« AnteriorContinuar »
Mr. Murphy of a hearer of Mr. Burke's first speech in Par-
Of the various studies which occupy the attention of man, the wise esteem those the most important which unfold human nature, “educe moral duty, and inculcate virtuous con
duct. Hence history, which shews the connection between principle and action, action and consequence, derives its chief utility. Not real history only, but its imitator, poetry, though pleasing from a variety of causes, is useful and interesting in proportion to its exhibition of moral nature, and those parts of physical by which the happiness of mankind is affected.
In history, whether real or imitative, we are more instructed by the developement of particular characters than of general mea
sures; more interested in individual enjoyment and suffering, than in the prosperity or adversity of nations. Of history, therefore, the most instructing and most interesting kind is Biography. «No species of history (says the sage Author of the RAMBLER) seems more worthy of cultivation than biography; since none can be more delightful or more useful, none can more certainly enchain the heart by irresistible interest, or more widely diffuse instruction to every diversity of condition. Hence Johnson infers, that there has rarely passed a life, of which a judicious and faithful narrative would not be useful.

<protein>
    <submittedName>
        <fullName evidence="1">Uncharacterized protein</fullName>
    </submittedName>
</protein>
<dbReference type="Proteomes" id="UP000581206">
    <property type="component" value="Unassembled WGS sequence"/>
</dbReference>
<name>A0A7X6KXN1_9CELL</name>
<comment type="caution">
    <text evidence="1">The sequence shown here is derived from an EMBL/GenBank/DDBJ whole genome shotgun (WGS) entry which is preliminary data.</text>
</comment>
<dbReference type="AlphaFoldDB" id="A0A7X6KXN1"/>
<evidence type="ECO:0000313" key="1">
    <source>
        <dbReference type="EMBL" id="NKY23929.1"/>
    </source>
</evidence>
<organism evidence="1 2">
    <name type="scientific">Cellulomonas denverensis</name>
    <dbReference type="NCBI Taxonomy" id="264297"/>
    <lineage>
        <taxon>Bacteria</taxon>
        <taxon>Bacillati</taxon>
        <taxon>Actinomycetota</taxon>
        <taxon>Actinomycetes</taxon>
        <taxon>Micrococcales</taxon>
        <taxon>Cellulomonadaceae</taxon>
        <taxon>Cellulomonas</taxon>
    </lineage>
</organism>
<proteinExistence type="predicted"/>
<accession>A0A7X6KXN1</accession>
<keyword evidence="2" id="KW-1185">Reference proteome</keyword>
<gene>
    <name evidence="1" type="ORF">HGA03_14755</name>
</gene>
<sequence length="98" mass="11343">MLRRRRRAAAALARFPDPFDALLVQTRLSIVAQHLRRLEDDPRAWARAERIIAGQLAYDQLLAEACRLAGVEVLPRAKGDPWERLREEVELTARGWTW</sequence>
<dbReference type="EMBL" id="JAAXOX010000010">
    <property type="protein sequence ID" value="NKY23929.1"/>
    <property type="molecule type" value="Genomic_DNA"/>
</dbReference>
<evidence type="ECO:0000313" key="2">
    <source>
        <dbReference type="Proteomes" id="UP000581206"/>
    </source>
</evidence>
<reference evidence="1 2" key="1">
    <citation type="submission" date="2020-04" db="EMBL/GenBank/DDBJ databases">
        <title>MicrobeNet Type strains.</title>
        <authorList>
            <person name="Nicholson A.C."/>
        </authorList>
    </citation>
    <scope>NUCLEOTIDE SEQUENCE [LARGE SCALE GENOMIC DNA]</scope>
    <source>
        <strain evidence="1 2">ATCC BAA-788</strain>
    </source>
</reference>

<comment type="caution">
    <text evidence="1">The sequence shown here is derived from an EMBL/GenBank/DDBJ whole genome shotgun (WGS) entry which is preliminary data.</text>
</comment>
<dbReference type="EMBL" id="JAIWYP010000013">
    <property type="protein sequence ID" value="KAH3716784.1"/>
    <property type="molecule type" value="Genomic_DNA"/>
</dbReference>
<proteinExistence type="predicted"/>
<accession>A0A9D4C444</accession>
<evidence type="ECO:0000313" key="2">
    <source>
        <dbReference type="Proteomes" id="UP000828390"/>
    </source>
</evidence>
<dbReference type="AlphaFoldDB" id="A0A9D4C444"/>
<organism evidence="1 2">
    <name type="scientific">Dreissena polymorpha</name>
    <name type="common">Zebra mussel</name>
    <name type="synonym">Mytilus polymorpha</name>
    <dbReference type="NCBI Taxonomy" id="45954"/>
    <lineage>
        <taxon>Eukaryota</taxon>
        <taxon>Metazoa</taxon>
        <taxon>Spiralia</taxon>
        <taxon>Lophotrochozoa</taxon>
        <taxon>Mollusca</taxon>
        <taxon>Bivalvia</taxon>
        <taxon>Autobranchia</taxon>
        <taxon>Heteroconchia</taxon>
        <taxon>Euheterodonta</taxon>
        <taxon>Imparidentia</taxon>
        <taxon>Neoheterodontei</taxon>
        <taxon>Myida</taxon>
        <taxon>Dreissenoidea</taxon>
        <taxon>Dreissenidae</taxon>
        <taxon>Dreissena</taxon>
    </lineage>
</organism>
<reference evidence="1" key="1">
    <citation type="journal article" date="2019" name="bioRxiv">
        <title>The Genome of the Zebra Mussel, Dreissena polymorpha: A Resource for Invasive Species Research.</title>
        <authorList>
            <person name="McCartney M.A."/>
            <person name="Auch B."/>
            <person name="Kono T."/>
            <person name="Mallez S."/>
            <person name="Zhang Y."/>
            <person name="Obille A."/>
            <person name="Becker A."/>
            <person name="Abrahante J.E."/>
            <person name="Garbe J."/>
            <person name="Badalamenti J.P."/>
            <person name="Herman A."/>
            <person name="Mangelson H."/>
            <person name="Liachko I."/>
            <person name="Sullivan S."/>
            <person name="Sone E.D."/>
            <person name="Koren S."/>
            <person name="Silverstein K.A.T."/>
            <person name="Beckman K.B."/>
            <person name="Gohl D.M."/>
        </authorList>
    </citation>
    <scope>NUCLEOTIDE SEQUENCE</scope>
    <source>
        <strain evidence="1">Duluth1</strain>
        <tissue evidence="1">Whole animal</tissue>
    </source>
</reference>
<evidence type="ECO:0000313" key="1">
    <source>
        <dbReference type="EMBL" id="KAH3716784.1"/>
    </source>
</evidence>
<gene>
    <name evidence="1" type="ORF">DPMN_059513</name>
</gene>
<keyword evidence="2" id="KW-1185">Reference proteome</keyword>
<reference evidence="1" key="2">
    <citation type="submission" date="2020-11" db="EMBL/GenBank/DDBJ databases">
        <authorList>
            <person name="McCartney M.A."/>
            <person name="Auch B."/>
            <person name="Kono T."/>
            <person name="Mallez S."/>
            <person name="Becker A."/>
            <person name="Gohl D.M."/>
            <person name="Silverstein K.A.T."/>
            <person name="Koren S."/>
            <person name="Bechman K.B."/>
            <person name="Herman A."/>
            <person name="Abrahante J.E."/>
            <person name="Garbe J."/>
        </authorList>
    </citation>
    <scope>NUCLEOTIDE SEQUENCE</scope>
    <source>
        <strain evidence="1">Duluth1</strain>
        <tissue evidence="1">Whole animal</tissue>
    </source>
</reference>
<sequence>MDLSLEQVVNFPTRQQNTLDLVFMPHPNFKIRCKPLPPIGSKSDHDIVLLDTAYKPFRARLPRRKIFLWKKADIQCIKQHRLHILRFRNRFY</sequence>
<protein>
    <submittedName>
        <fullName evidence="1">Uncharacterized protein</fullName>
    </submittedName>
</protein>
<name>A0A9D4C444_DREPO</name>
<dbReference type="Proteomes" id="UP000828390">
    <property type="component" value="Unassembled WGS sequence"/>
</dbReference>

The facts which constitute the excellence of biography are of an evanescent kind, and rarely transmitted by tradition: they are often lost, unless carefully collected during the life, either of the subject or of his cotemporaries. It is of great importance, therefore, to procure the materials of biography while entire, and not impaired by time.
From the inattention of cotemporaries to the lives of some of our most eminent poets, the first biographer of modern times found only scanty materials. The public may regret that his knowledge of the life of Butler was not equal to that of the life of Savage. After a lapse of ages, such knowledge, however, was not attainable concerning those who had not found faithful and judicious biographers whilst the subject was recent and well known.
Lord Bacon observes, that history is either narrative or inductive: narrative, when recording facts; inductive, when recording facts to establish general principles. Narrative history is the foundation of inductive. We must know particular facts before we can deduce from them general conclusions.
This division holds respecting biography and every other species of history.
To collect useful facts, requires only in dustry, observation, and common judgment.